Rio Olympics 2016: Mo Farah distances self from drugs-tainted Somali coach
Britain's Mo Farah sought to distance himself from drugs-tainted Somali coach Jama Aden following victory in the Olympic 5,000m final in Rio.
Rio de Janeiro: Britain's Mo Farah sought to distance himself from drugs-tainted Somali coach Jama Aden following victory in the Olympic 5,000m final in Rio.
The 33-year-old, who became the first man in 40 years to retain the two Olympic distance crowns on Saturday, denied being on close terms with Aden after being questioned about the two men's relationship.
"He's not a close friend of mine," Farah told reporters. "Obviously I see him on the circuit and I say 'hi.' I respect everyone on the circuit. We all know each other and that's it really."
Aden previously worked as an "unofficial facilitator" for Farah before being arrested by Spanish police on doping charges earlier this year.
British athletics officials have insisted his role extended only to calling out lap times for Farah when the runner trained in Ethiopia in 2015.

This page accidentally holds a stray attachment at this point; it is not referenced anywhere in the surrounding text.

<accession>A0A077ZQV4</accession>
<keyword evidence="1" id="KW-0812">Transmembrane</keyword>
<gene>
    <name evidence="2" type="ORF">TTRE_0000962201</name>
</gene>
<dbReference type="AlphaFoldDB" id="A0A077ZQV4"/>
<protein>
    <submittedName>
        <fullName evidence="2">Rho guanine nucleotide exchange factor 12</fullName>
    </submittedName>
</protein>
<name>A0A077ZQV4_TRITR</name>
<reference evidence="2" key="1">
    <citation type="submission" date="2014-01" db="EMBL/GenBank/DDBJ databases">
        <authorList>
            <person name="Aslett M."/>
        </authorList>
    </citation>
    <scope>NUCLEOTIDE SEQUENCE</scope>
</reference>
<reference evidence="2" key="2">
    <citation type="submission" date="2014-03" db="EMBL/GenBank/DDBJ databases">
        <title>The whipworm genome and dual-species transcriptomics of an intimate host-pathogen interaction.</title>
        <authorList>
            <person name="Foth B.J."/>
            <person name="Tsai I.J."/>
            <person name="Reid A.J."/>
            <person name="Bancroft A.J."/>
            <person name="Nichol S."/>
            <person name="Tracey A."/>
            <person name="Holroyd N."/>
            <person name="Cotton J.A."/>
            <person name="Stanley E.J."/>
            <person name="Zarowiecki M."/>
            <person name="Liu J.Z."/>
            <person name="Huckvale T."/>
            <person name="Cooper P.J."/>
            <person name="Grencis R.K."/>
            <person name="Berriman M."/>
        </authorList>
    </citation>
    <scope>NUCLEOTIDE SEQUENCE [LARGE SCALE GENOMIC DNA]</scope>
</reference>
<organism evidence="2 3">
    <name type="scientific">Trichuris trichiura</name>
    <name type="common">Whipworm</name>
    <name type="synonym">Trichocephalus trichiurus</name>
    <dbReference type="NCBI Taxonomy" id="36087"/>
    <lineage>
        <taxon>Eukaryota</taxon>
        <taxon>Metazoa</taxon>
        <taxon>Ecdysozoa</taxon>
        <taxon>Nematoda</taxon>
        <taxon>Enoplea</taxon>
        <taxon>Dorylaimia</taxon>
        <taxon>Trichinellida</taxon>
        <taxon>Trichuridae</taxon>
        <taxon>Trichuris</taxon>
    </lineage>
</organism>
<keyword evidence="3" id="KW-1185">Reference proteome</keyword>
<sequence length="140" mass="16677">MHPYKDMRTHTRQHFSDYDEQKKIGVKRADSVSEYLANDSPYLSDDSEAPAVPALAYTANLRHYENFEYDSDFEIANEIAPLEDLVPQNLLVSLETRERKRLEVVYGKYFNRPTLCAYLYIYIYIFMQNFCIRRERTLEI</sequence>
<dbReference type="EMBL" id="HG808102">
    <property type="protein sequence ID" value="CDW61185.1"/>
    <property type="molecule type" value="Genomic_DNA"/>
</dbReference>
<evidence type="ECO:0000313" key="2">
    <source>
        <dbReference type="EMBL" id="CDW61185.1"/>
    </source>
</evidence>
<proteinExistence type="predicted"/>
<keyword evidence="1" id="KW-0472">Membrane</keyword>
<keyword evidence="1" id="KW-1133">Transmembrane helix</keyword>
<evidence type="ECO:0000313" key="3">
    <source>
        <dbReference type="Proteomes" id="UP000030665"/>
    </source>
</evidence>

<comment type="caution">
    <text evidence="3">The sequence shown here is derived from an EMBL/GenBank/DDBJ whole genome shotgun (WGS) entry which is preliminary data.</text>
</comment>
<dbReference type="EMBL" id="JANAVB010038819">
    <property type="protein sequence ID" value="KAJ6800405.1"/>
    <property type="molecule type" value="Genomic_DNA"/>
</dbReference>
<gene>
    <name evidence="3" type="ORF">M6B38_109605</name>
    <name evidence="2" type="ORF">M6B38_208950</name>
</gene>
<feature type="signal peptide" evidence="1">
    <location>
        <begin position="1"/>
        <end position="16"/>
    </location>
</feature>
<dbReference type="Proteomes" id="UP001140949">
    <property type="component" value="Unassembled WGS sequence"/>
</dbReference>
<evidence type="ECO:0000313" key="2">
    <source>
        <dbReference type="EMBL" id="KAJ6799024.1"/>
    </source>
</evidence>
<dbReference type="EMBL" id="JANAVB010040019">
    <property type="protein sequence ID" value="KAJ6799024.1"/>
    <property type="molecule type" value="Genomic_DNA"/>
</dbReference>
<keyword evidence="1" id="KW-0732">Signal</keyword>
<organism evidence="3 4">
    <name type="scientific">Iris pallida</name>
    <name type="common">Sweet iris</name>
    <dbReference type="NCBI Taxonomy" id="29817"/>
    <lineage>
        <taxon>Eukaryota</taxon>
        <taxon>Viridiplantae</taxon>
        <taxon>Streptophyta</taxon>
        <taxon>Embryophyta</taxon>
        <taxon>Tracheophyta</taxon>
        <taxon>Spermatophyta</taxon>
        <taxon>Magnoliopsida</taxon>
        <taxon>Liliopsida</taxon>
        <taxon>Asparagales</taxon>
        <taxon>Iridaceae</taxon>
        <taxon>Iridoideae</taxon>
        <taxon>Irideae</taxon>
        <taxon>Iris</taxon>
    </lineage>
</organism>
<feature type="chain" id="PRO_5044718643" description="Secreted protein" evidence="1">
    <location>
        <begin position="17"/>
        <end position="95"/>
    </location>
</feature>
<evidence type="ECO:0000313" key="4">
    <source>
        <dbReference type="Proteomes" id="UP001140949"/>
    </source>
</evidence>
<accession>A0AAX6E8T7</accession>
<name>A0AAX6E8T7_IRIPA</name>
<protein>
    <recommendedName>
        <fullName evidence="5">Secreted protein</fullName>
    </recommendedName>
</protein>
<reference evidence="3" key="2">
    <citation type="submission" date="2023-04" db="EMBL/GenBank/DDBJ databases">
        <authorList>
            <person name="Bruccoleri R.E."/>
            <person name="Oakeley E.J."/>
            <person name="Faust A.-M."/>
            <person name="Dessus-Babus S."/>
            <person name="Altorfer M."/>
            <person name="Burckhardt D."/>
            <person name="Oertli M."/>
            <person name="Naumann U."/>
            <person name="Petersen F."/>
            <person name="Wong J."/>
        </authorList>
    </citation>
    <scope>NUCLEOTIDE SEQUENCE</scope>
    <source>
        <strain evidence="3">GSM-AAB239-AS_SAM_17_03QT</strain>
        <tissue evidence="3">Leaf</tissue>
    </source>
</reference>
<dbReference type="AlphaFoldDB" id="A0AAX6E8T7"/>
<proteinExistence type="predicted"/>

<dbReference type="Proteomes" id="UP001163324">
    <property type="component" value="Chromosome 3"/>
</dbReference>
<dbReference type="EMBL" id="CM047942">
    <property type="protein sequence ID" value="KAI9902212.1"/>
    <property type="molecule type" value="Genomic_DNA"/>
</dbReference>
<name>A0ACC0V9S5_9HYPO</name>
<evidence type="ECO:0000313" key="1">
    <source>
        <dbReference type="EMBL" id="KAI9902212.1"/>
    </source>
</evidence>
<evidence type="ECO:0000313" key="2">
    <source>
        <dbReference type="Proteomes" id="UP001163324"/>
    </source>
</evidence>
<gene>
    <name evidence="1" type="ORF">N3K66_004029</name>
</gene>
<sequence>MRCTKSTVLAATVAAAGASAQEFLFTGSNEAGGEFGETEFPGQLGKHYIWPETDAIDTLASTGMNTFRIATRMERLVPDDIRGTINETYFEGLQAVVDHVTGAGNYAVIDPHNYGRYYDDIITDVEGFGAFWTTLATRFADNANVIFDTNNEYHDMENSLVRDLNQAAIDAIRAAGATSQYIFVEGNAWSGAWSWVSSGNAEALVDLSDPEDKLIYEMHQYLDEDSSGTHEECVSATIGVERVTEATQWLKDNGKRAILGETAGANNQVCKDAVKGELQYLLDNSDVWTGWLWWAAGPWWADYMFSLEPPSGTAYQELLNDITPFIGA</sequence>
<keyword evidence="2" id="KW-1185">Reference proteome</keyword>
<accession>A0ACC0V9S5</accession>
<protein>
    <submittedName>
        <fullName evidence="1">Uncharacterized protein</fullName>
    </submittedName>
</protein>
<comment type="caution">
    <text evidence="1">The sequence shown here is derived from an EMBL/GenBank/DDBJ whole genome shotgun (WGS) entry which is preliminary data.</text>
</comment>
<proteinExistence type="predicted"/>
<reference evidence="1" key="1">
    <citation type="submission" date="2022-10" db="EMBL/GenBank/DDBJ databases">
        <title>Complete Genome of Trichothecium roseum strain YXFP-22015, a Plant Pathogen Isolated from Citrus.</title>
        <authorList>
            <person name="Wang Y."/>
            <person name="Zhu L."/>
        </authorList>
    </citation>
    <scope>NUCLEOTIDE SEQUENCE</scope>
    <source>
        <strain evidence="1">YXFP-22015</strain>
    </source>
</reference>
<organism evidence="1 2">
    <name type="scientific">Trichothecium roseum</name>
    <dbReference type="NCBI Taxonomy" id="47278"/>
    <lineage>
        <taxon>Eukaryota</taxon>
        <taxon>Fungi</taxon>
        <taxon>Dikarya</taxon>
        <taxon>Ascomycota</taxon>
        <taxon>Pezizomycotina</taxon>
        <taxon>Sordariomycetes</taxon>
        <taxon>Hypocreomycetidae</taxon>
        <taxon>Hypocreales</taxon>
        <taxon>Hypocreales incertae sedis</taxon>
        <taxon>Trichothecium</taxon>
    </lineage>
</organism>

But Farah faced questions about photographs of him with Aden in February at another training camp in Ethiopia after his gold medal run in Rio.
"As an athlete on the circuit, if somebody asks you to take a picture are you going to say no?" So many people come up to me," said the Somali-born star.
"You can't say no to everyone. He's not a friend of mine, he's someone I've seen on the circuit. I've been competing since I was 12 years old and you can't lie about it," added Farah.
"You see people, you see coaches and that's all it is. I don't know why you're making a big deal about it."
Aden, who trains Ethiopian Genzebe Dibaba, the 1,500m women's world record holder, was arrested after dawn raids of several houses in Catalonia occupied by his training group in June.
Anabolic steroids and syringes were found, according to reports quoting the Catalan interior minister, while a Moroccan physiotherapist was also arrested and charged.
But Farah, whose coach Alberto Salazar has been the subject of doping suspicion, stressed there was no connection between himself and Aden.
"If he's my coach or someone I'm close with then fair enough, but I'm not close with him," said Farah. "I see him on the circuit and take a picture with him, does that make me a bad guy? I've taken selfies with other people too."
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